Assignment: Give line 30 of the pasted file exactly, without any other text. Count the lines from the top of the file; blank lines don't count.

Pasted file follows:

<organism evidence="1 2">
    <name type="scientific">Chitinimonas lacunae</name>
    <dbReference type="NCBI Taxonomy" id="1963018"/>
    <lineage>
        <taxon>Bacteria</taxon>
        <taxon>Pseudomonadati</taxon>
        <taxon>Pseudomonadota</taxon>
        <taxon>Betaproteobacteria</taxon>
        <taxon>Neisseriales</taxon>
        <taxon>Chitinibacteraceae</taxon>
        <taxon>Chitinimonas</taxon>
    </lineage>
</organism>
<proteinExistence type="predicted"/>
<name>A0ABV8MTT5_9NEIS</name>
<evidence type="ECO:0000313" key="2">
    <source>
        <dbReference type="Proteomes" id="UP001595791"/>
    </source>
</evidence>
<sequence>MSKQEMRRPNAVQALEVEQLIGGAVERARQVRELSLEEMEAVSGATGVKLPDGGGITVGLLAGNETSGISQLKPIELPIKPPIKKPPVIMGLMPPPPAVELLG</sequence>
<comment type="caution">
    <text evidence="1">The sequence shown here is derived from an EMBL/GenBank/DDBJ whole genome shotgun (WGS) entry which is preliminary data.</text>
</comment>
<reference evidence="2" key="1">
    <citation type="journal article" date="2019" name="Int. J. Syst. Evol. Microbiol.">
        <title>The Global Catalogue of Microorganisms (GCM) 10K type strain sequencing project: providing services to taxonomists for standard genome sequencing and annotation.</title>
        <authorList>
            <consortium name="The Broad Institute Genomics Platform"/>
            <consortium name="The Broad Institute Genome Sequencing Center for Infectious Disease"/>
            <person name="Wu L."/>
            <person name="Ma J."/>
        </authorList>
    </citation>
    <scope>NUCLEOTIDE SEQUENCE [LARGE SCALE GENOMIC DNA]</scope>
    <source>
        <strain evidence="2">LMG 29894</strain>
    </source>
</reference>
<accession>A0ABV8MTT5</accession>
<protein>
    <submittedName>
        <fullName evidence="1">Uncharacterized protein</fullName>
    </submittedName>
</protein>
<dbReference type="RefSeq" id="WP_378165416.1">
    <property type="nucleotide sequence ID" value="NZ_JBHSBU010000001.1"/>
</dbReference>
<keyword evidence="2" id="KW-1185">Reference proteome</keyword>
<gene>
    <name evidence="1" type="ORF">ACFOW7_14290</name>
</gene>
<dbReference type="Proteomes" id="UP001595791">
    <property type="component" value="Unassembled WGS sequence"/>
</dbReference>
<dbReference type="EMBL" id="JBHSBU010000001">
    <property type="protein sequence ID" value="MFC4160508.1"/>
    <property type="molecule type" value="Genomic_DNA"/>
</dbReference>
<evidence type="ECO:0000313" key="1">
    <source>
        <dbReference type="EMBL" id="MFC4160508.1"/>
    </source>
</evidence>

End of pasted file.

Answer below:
            <consortium name="The Broad Institute Genome Sequencing Center for Infectious Disease"/>